Picturesque Movement: Gothic Revival & Italianette
In the 1840s and 1850s, a reaction began against the earlier architectural styles, like the Greek Revival, which had looked back to Classical models. Instead, a new type of house design, referred to as Picturesque or Romantic, took hold. Emphasizing irregularity in their floor plans and a variety of decorative motifs derived from medieval sources, these kinds of houses would predominate to the end of the nineteenth century. The first two Picturesque styles to appear were the Gothic Revival and Italianate.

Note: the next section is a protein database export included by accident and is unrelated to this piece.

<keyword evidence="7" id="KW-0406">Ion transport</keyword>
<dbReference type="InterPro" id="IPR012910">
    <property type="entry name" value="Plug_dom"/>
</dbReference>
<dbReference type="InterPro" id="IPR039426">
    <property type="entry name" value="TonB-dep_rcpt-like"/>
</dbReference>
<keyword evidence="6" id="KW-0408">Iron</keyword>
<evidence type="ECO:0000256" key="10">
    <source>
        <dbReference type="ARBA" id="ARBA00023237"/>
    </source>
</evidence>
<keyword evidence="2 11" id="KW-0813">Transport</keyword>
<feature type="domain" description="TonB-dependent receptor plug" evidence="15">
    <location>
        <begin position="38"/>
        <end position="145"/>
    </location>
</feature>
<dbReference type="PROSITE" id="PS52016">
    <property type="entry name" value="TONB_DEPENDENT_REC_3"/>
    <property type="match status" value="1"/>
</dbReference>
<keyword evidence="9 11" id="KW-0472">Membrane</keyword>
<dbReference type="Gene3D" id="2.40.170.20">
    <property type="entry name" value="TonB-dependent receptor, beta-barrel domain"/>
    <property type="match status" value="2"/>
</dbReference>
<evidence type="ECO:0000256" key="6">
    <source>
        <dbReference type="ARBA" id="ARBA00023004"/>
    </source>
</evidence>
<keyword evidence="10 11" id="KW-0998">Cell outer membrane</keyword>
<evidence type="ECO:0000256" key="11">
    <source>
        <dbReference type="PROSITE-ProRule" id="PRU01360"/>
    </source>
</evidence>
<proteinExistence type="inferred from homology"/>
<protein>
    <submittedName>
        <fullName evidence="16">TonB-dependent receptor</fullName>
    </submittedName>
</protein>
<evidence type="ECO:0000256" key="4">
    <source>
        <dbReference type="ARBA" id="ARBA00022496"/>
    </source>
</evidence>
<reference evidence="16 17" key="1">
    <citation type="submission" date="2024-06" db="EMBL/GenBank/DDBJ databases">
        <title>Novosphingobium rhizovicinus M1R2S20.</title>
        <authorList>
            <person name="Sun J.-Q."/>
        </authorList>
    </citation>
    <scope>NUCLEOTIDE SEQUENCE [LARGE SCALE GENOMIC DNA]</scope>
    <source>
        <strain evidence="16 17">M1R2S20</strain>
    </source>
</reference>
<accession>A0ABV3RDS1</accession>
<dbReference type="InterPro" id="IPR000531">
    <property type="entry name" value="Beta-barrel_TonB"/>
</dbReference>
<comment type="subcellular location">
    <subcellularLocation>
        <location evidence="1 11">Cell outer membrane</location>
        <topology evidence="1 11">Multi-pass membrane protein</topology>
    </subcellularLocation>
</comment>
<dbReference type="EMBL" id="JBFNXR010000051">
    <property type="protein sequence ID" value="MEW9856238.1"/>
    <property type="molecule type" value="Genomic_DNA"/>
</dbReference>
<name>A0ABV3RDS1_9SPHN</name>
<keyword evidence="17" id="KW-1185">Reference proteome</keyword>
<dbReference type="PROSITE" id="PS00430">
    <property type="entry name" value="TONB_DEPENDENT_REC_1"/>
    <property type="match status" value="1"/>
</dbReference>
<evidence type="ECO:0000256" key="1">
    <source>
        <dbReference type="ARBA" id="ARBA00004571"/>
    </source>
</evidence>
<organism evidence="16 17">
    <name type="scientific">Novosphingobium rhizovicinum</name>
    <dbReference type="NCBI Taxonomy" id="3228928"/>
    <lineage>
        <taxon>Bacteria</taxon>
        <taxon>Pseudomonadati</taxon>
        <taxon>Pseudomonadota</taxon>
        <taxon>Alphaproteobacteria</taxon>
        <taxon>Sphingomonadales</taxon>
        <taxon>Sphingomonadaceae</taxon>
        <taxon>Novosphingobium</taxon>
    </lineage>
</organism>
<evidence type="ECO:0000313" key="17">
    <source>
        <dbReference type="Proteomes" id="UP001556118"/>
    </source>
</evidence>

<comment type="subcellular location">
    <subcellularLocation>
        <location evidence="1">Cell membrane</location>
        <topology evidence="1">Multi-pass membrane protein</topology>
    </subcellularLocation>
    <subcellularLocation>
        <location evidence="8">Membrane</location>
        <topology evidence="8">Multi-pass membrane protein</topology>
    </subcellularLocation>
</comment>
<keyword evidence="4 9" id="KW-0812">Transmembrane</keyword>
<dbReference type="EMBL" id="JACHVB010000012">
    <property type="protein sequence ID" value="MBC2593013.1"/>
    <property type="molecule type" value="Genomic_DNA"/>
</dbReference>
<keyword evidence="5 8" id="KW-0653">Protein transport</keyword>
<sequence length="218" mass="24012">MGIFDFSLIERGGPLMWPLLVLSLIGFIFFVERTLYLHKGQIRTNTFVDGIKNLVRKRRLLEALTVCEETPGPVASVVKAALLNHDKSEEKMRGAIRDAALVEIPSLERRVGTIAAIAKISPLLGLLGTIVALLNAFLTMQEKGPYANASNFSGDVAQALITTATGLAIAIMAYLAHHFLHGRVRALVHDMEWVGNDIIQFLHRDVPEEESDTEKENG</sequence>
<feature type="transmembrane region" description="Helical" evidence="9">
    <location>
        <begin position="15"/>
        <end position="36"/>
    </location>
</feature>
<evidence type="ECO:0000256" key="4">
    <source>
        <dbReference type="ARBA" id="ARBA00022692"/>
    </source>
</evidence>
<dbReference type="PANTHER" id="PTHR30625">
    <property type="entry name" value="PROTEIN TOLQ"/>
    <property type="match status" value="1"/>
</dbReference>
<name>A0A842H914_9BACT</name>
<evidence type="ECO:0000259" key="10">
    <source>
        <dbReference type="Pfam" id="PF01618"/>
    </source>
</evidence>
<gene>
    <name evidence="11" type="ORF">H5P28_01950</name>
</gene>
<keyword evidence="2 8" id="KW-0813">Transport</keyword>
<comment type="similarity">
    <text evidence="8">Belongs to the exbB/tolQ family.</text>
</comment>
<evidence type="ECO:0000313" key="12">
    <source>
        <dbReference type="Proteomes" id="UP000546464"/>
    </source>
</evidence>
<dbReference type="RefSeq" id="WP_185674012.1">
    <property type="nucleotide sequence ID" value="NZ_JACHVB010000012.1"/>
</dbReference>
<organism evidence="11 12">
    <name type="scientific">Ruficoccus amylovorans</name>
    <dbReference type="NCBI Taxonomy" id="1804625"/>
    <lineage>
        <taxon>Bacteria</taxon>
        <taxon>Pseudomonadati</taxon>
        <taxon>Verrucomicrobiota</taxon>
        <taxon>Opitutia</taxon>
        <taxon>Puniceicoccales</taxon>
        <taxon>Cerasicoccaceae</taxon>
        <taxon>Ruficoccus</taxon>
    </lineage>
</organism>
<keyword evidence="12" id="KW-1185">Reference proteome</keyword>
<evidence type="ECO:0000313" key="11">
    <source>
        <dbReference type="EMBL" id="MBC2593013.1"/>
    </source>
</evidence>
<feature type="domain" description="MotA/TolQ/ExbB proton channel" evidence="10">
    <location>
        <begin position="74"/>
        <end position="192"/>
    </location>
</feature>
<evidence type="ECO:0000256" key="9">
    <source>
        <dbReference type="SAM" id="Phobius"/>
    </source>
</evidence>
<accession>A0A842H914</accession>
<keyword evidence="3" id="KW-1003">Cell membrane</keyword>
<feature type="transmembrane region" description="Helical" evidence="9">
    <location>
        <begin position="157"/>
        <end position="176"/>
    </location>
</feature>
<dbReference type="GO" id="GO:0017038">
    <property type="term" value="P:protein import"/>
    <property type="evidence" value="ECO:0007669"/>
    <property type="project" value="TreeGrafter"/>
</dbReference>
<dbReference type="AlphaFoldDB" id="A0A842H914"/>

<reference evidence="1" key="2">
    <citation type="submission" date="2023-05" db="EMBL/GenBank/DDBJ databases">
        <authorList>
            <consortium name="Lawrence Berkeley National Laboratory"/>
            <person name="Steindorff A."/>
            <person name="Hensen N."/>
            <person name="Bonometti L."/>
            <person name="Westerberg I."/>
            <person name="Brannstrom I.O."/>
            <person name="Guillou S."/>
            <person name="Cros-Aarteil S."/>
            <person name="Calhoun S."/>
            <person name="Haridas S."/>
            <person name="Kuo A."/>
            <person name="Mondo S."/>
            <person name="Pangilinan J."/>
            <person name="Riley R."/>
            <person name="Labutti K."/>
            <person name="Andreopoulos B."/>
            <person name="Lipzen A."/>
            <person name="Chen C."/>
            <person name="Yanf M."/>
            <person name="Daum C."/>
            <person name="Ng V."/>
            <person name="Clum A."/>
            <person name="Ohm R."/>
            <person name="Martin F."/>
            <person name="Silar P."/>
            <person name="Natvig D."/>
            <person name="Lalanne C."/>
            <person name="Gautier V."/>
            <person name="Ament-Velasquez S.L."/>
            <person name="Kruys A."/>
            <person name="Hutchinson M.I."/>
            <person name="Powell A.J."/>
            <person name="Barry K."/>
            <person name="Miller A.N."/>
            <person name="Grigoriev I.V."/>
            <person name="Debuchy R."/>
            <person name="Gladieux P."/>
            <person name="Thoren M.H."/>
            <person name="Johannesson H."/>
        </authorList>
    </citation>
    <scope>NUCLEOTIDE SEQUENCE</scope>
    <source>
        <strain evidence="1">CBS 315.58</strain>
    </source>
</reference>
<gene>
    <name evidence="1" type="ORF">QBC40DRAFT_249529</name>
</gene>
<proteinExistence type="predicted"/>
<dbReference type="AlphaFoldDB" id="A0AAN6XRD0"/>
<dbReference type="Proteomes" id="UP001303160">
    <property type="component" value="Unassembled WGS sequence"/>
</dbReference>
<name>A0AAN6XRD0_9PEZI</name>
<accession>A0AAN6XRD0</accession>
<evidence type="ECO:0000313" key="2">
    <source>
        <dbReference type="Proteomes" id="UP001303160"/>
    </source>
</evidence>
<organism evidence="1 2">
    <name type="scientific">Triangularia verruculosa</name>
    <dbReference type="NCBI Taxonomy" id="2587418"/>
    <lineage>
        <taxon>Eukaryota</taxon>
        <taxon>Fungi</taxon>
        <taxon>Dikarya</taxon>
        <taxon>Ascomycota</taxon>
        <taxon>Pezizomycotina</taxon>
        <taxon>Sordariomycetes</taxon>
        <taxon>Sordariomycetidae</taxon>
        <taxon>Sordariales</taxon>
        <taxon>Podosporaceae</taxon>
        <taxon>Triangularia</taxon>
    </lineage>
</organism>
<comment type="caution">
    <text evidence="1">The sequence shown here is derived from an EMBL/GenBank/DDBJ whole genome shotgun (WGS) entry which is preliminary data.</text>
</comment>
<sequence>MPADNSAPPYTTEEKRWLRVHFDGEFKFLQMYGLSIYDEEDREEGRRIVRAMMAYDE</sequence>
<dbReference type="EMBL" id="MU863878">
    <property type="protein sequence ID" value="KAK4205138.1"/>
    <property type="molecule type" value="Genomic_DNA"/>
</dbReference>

As America transitioned into the latter half of the nineteenth century, Gothic architecture grew in popularity. The spirituality of Gothic design was quickly adopted as a counteraction to industrialization. Instead of the classical forms of the previous decades, Gothic Revivalism brought an organic nature back into American architecture. Instead of Greek and Roman columns, lintels, pediments, and round arches, Gothic Revivalism radiated romanticism and naturalism through slender, clustered columns, steeply pitched roofs with interior vaulting, stepped buttresses, and pointed arches. The Gothic Revival resurrected the sacredness of the past through the use of decoration and organic geometric forms. Churches in particular adopted Gothic architecture as their new style. They used Gothic architecture as a symbolic message of expressive piety similar to European cathedrals. During the middle ages in Europe, Gothic cathedrals were enormous and overpowering, dwarfing individuals in the architecture to impress upon him the power of God. To American churches, the medieval, Gothic style was purposeful and fitting to the principles and functions of the church. Moving into the last quarter of the nineteenth century, American churches wanted to engage in an age of faith, not empiricism. . Established in Ann Arbor in 1827, Saint Andrew’s Episcopal Church exudes these aspects...